“People thought the same thing about you, Chelsea. They didn’t realize that you were being picked up for a recording contract. A 3 record deal was a big thing for the people around here.”

Chelsea thought about that for a moment, seeing herself like Bernie, and chuckling to herself.

“What I’m trying to say to you, Chelsea, is that you need to do what you think is right. Diamond girls aren’t made to grow old, and you’re my diamond girl. If you think that going a different direction will be a good thing, then trust in what your heart is saying.”

“Daddy, I just need time away from this city. I want to come home for a while.”

“Your bed is ready when you need it. We love you and support you, and if you want to come back at any time, just give us a heads up so we can pick you up at the airport.”

Chelsea started crying right there, on the phone. She knew what she was going to do, and it may have to mean paying the price of her soul with her career.

Trying to Stop Failure (aka “Mourning Dove”)

Trying to Stop Failure
(aka “Mourning Dove”)
By Miles Rost

Part 4 of Mayumi’s story

Months had passed by since the last time Mayumi Shiomi had left her job at Shine FM and went to a competitor. She waited a month, and in that time had great development in her personal life. With one exception…

The men that she had in her life sucked.

She had gone for a good two to three months without even dealing with such an issue, and she was getting better at staying away from situations, but the last guy she met just took her by surprise and she fell, very hard, in love. And got hurt in the interim.

She just broke up with another guy who wanted to use her and abuse her. After the night of their last date, she cried herself to sleep asking for things to finally just stop. That she didn’t want a relationship anymore, and that she needed some “me-time”.

She woke up the next morning, and looked at herself in the mirror. The short sandy brown hair that she used to have had grown a little longer in the months preceding. It was now down to her shoulders, but constantly tied up in a ponytail. She looked a slight bit older than her age, but she didn’t think much of it.

“Ah feel like crap right now,” she muttered to her reflection, “I have no clue what to do, how to deal with all these problems with men. Why…why do I attract that type of man?”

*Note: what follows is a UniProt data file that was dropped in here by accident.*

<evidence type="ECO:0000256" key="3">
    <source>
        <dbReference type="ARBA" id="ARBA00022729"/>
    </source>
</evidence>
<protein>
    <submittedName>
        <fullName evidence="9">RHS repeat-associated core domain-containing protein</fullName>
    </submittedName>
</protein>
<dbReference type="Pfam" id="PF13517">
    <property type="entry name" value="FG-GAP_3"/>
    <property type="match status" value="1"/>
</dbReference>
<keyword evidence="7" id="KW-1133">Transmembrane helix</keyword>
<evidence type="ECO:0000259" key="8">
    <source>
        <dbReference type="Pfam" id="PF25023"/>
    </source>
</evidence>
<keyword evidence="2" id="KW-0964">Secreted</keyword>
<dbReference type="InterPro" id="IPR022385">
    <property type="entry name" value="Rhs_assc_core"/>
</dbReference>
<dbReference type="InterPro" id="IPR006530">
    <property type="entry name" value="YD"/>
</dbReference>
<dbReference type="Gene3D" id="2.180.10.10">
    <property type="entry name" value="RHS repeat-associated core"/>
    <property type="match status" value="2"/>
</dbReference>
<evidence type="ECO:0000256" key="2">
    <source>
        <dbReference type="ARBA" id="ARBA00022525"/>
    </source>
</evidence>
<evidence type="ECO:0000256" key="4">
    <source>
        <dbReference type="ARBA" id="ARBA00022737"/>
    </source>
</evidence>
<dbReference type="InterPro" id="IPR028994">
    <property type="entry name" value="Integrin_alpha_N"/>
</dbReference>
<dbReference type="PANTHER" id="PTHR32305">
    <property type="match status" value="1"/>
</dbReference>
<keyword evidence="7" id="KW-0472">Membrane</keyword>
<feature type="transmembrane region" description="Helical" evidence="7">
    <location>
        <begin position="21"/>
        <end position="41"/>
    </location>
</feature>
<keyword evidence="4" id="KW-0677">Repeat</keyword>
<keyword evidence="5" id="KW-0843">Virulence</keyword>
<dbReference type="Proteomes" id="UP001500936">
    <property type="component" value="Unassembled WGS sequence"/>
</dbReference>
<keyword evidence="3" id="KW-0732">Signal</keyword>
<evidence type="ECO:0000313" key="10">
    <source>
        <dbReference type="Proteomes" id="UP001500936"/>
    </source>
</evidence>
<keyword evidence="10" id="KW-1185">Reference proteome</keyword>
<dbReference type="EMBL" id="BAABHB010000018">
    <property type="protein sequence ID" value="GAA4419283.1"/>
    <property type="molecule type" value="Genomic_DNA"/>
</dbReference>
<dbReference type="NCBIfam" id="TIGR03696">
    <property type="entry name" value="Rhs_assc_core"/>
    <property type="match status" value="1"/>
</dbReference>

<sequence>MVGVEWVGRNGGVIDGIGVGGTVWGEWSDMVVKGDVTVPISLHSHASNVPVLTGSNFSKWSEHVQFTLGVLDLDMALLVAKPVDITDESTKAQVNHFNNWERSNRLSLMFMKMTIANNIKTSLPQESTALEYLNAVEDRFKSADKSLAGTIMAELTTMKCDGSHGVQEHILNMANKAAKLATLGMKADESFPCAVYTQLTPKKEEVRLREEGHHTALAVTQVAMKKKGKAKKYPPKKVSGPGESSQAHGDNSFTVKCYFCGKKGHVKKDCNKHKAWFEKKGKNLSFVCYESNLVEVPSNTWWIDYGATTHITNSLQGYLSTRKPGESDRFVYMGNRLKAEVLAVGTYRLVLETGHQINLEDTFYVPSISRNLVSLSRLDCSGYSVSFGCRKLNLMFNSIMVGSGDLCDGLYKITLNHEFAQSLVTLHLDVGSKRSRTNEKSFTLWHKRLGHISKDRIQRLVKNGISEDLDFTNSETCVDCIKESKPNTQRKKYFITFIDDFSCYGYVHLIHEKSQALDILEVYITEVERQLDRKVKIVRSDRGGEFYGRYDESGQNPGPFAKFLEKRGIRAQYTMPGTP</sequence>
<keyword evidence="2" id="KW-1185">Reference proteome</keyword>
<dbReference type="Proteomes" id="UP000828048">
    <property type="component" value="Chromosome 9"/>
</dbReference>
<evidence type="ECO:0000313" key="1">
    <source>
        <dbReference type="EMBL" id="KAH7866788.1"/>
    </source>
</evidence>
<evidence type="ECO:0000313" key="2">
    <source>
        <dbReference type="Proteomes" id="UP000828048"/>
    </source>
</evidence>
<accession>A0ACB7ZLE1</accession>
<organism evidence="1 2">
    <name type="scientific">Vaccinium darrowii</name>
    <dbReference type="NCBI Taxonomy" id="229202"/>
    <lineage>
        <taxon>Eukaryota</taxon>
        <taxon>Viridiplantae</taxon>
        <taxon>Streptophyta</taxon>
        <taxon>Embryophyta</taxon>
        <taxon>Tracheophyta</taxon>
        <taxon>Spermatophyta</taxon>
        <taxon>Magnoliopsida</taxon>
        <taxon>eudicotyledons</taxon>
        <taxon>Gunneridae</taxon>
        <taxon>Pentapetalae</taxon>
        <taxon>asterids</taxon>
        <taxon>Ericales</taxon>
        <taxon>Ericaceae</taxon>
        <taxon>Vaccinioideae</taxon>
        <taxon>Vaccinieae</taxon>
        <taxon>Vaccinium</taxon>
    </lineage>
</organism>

She changed out of her pajamas and put herself under the hot water of a long shower. She thought about where things went wrong, and where in her past was the catalyst for the change she had to deal with constantly. She turned on the waterproof radio that hung in the shower, and tuned it to her new station, Power FM 87. She knew that her show would be on in about 3 hours, and that before that was a great smooth jazz show by her newest friend, Mitzi.

“…and later this week, Larry Carlton will be in Melbourne, playing a 5 date set at Bennets Lane. Here’s a great one from him, going back a few years. This is Mourning Dove, on the Smooth Move show, here on Power FM!”

The start of the music shot into Mayumi’s heart like a needle into a vein. The soft keyboard and the beginning strains of the artist’s guitar nailed the feelings she felt at that time. She was mourning. Mourning her own problems with men, with falling a step behind again, and feeling lower than normal. She just stood under the steady and hard stream of water, as she started drifting into memories.

As the saxophone and guitars harmonized and carried her away, she looked back to the age of 10. She remembered seeing her own father, a man who she barely ever saw in later years. She saw the memory she had of him, smacking her mom around. She remembered him grabbing her mom’s arm and muscling her towards the bedroom. She remembered hearing the sounds, and running to her hiding place in the far part of the basement.

“Is this what ah’m running from?” she asked her 10 year old self, in her mind, “Is this why ah get the men I do?”

Her 10 year old memory looked back at her, saying nothing but showing her a glimpse of what may have happened to give her the perpetual bad luck with men.

She let the music carry her to another part of her mind, the water relaxing her to the point where she could do much more with her soul, mind, and body.

“Lord, ah think we know why things are the way they are,” she said, in a prayerful tone, “Ah’m dealing with the ghosts of the past, and it’s time that we work together on this. Ah wanna be free, and ah know you love me enough to want me to be free. Ah can’t do this alone, and ah have to give it up to you everyday.”

The song’s warm yet sad tones bled across her mind, the prayers she was sending infused with the music’s energy. She had never prayed as hard as she did at that moment, with hot water hitting her tired and stressed out shoulders.

“Father, help me address this problem. The image of my father, ah need to move on from it. Father, help me as ah do what I need to do.”

She kept praying, the water pouring over her hair like a waterfall. She didn’t know what effect her prayer would be, but she realized that she would eventually need to let everything go in a way.

As the song ended and a new smooth jazz song came on, she started her ritual of cleaning, getting ready for work. She felt lighter, but she didn’t know what would happen next.